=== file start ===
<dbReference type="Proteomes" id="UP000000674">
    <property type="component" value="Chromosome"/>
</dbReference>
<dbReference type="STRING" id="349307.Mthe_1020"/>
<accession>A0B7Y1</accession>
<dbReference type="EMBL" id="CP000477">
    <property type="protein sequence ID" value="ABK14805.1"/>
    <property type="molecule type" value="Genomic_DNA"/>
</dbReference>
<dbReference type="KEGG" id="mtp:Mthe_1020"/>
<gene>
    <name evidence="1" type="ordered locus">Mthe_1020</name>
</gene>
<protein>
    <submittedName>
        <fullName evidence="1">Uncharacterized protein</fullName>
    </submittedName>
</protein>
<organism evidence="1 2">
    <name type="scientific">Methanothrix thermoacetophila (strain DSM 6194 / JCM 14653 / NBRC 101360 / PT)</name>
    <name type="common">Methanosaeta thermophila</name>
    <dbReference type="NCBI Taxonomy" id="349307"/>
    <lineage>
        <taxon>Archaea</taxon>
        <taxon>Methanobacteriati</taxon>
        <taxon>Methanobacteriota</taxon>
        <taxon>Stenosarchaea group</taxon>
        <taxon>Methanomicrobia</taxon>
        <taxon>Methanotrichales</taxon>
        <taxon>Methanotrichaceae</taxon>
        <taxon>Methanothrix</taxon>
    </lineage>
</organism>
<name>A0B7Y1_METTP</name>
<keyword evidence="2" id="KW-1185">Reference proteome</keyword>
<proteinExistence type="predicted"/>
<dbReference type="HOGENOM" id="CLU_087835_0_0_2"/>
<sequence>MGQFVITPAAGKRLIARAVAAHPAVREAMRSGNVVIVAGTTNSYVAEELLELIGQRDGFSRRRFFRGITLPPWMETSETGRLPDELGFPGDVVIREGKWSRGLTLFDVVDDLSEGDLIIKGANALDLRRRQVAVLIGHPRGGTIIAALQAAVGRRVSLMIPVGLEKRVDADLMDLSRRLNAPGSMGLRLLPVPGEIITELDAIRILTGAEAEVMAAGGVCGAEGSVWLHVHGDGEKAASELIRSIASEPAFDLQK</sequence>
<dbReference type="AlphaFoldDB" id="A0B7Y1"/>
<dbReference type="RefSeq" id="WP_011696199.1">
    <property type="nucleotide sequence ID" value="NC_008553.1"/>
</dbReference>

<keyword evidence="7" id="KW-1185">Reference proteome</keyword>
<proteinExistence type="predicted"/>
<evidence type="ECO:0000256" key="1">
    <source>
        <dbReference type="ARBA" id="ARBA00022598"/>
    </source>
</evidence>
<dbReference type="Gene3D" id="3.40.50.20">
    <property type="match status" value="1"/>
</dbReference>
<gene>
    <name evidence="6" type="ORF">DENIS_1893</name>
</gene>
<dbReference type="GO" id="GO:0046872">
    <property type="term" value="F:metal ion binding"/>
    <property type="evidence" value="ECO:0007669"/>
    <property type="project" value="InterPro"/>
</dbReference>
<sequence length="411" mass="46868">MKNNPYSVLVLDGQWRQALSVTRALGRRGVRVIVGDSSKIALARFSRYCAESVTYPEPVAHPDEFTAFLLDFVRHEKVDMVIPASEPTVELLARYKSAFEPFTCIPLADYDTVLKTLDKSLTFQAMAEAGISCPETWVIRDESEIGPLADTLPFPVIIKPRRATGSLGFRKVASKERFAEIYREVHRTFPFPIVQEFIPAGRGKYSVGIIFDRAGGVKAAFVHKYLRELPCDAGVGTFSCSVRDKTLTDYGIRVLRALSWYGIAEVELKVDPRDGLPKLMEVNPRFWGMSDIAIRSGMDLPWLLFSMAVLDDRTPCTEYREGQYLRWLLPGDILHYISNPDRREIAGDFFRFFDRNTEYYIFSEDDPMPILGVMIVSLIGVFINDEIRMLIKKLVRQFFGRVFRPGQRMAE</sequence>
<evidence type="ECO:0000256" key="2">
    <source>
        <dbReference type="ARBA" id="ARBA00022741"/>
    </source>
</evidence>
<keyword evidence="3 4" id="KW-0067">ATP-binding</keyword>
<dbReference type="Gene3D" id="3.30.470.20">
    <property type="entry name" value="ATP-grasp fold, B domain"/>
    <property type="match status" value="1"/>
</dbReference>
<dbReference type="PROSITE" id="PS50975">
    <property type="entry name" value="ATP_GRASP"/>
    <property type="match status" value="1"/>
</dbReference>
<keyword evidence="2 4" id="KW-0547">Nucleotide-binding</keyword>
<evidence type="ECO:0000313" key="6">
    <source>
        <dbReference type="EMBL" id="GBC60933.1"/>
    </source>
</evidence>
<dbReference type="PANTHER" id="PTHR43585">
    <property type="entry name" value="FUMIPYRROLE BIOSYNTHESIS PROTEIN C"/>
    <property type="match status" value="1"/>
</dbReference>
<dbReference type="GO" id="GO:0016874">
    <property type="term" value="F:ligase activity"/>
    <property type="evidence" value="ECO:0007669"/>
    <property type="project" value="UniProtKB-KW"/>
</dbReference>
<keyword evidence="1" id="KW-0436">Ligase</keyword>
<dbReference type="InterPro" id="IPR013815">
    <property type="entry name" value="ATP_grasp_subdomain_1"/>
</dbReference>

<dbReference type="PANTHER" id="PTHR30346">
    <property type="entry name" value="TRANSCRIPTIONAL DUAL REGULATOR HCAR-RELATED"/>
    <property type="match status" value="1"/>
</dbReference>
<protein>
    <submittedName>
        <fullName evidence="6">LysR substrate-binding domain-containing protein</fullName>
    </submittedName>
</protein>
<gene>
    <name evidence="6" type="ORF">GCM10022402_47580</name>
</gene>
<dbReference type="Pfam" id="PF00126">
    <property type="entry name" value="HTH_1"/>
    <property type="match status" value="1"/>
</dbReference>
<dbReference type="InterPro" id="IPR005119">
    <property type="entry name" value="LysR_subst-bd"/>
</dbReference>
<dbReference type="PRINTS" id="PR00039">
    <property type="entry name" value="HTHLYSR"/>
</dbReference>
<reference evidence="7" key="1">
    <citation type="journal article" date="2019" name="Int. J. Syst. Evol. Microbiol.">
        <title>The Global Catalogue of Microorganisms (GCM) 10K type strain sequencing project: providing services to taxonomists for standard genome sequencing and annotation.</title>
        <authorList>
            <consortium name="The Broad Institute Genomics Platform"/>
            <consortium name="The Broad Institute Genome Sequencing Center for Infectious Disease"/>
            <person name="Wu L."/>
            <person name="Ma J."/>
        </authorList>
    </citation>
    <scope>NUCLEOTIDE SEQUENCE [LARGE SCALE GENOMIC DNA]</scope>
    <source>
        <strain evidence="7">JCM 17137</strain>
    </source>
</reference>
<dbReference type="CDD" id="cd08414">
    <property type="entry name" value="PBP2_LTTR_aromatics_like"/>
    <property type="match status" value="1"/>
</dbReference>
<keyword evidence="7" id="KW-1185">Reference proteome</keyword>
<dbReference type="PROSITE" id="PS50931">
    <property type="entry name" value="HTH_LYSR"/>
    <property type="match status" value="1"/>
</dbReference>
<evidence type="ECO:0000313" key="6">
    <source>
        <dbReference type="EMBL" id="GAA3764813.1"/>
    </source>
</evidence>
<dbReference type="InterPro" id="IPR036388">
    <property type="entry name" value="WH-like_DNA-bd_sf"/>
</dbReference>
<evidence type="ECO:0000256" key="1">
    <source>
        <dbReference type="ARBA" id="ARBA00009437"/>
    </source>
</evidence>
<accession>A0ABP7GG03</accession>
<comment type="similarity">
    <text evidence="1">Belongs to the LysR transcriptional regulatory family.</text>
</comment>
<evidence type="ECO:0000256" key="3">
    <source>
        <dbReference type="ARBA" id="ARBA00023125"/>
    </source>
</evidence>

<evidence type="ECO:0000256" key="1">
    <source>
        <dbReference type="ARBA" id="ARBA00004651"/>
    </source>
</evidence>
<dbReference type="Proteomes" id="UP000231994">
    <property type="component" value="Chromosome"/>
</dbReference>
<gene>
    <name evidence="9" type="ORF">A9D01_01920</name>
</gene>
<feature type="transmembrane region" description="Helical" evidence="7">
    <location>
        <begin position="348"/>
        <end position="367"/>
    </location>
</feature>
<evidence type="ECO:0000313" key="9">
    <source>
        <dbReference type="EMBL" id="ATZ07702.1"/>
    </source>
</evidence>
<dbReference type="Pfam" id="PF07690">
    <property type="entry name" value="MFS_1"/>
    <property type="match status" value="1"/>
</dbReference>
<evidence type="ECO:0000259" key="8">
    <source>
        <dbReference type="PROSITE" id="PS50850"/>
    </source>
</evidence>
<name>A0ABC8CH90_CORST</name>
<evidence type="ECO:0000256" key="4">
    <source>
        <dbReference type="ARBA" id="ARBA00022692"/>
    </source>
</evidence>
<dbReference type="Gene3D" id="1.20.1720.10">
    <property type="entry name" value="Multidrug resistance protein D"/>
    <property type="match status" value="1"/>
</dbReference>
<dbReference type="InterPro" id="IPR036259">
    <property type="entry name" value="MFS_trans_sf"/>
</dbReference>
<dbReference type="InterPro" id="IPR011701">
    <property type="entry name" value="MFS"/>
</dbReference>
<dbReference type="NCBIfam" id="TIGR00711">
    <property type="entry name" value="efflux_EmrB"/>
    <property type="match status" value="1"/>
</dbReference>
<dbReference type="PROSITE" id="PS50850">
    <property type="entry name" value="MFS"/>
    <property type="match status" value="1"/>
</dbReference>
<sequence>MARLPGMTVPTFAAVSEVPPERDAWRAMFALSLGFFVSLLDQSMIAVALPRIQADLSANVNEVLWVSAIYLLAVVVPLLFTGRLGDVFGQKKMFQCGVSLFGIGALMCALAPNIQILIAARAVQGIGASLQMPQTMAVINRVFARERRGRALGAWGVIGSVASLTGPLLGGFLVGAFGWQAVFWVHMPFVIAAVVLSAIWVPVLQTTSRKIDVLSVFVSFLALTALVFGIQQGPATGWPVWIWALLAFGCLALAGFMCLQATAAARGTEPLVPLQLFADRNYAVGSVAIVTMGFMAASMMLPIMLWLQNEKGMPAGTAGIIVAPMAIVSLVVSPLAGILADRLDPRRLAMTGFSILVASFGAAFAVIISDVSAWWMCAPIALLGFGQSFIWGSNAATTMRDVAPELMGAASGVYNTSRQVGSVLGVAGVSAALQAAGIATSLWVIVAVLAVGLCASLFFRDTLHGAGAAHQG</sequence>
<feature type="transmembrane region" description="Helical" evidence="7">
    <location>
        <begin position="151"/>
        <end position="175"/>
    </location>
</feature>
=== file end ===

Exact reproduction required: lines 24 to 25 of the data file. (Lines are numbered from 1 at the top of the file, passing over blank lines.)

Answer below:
        <taxon>Archaea</taxon>
        <taxon>Methanobacteriati</taxon>